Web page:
Friday, August 15, 2008


On Tuesday we returned to Dr. Syms for our CT scan results. Everything seemed to check out normal and Courtney is definitely a candidate for cochlear implants. We discussed the risks and benefits and once again came across the gut wrenching decision as to do one or two.

For parents of those who didn't have the option to do simultaneous bilateral CIs and could do it again would you do one or both? For those parents who are waiting until 12 months to do a CI, what would you do? And for those individuals who have gone from one to two, do you recommend it?

Any feedback would be great!


Amy said...

It really depends on your circumstances! If you are implanting a vestibularly challenged kid (can't sit up) or are implanting early, then having both sides done at once will be more painful and difficult afterwards. This may also depend on your surgeon and his technique, because some incisions are larger than others. We did simultaneous, and to be honest, if our son had no vestibular issues it would have been easier to do them both at once, and cheaper for the cost of hospitalization, etc. But, if you do them simultaneously things will also go well and there is no indication in the research that (if they are done fairly quickly on both sides) that simultaneous is any better than sequantial for getting P1 latencies up to speed.

The most important finding has been age at implantation for speed of language acquisition. So the crucial question is how early you can do it... and our surgeon would not do two at once at 6 months of age, due to the fact that he takes longer to do surgery and didn't want that long of time under anesthesia.

Hope that helps. It ends up being a very individual decision.

kkohler said...

Amy, so you did do simultaneous and you are glad that you did? We can't do it for insurance purposes until she is 12 months. She doesn't have any vestibular problems or syndromic issues either. It may be genetic, we don't know yet. I am so torn. Thank you for your input!

Brianna's Mommy said...

Brianna had bilateral CI surgery in April. I can say, without a doubt, the choice to do two at once was absolutely the right one for Brianna. Next to the decision to do the surgery or not do the surgery, the one or two implant decision was the hardest for me to make. There were so many "what if's" and so many unknowns. I can tell you, Brianna (age 7), bounced right back afterwards. Making the adjustment from 1 hearing aid to 2 CI's was seamless for Brianna. Her left side, which was the worse one before surgery, has now caught up to the right side. Her tests show that she can hear almost the same with each side.
It is a very personal, and extremely scary decision to make. I wouldn't change my decision to do both at once. I did get a lot of resistance from my family when I made that decision. But in the end, it was the right one for us. We are here for you if you have any questions!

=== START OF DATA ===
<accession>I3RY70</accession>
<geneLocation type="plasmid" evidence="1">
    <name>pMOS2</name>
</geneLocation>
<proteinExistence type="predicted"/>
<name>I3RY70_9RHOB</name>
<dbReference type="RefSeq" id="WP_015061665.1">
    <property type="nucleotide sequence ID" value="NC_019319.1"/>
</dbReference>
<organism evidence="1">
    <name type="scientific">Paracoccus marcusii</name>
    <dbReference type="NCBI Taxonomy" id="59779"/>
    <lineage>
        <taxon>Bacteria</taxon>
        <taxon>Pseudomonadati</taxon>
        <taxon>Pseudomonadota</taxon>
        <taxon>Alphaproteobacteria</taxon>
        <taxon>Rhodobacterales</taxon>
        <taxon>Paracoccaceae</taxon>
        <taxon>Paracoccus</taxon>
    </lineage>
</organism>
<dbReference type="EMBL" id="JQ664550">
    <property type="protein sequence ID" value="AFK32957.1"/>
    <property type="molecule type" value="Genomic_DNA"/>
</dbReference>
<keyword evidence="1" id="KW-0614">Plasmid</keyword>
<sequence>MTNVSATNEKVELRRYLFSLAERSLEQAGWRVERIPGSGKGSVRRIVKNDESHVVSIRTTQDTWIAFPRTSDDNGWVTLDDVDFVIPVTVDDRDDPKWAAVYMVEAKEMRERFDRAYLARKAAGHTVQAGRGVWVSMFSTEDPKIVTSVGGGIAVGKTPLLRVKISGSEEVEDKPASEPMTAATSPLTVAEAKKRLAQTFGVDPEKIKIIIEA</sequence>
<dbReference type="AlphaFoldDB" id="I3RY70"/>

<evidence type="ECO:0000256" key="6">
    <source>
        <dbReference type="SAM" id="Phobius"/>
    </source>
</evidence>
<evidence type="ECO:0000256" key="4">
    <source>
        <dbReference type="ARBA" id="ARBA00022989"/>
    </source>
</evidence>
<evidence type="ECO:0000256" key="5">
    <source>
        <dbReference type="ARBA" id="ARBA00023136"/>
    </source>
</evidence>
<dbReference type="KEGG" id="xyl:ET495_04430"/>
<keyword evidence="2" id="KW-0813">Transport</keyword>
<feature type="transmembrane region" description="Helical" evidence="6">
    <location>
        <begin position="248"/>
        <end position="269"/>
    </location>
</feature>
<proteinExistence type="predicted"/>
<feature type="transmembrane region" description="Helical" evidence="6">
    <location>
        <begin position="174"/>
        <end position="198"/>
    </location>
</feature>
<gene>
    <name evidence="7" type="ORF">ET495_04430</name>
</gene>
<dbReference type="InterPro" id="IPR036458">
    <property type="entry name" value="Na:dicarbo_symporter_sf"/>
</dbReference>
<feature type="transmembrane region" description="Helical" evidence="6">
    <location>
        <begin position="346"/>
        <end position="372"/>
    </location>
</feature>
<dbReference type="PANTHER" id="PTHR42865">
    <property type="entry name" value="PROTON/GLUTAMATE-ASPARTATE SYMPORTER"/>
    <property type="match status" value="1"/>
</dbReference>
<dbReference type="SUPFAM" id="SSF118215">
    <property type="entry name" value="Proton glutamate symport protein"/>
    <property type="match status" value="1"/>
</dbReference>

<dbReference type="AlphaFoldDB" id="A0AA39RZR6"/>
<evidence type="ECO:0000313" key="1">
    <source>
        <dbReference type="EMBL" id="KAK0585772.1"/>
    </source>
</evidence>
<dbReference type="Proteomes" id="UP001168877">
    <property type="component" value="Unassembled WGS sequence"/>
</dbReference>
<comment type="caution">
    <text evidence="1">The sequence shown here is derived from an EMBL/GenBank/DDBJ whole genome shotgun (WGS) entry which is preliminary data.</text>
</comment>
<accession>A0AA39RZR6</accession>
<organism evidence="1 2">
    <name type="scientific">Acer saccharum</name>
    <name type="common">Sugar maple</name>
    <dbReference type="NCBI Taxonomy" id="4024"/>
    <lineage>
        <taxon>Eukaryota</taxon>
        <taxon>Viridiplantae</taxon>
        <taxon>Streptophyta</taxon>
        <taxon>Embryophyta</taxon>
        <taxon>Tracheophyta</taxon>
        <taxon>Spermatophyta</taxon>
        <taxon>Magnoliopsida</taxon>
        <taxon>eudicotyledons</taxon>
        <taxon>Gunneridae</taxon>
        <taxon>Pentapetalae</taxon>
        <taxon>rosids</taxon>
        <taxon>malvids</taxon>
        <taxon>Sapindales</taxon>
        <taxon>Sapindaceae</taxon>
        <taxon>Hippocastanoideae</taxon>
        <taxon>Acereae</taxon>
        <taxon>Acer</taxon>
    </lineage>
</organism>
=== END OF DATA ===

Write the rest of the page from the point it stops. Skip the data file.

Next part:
tammy said...

We're so new into this too so it's hard to give any advice, but it seems from everything I've read, it's really what you feel will be the best for Courtney & your family. I keep questioning whether or not I'll give up future technology if I implant both of Aiden's ears, yet in our hearts, we just have that feeling bilateral implants are the right answer for Aiden. I would LOVE to get them both implanted in the same surgery, but that's still up in the air. Know as Courtney's parents you will make the right decision for her ... no matter what it is! Good luck and I can't wait to read more about her journey!

Drew's Mom said...

We had Drew implanted simultaneously and would do it all over again if we had to. Giving him up for the first surgery was hard, it would have been even harder to do a second time.

As for balance, many, many children with hearing loss have issues with their vestibular system. Drew was not sitting at the time of surgery (8 months old). He sat up for the first time the day after. I honestly think that the surgery helped his balance.

As for pain, etc. these kids are so amazing! Drew woke from surgery (5 hour surgery time), chugged 4 oz of pedilyte, went back to sleep for two hours. Nursed and then slept 12 hours. He woke the next morning like nothing had happened to him. The surgeons wrap the ears so tight with a cast-like material that they don't feel a thing. It truly is amazing.

My advice - the earlier you can get the implants, the better! Drew will be two in September and with only 14 months of hearing is age appropriate for his receptive and expressive language. I have no doubt that it is becuase he hears with two ears and was so young when implanted.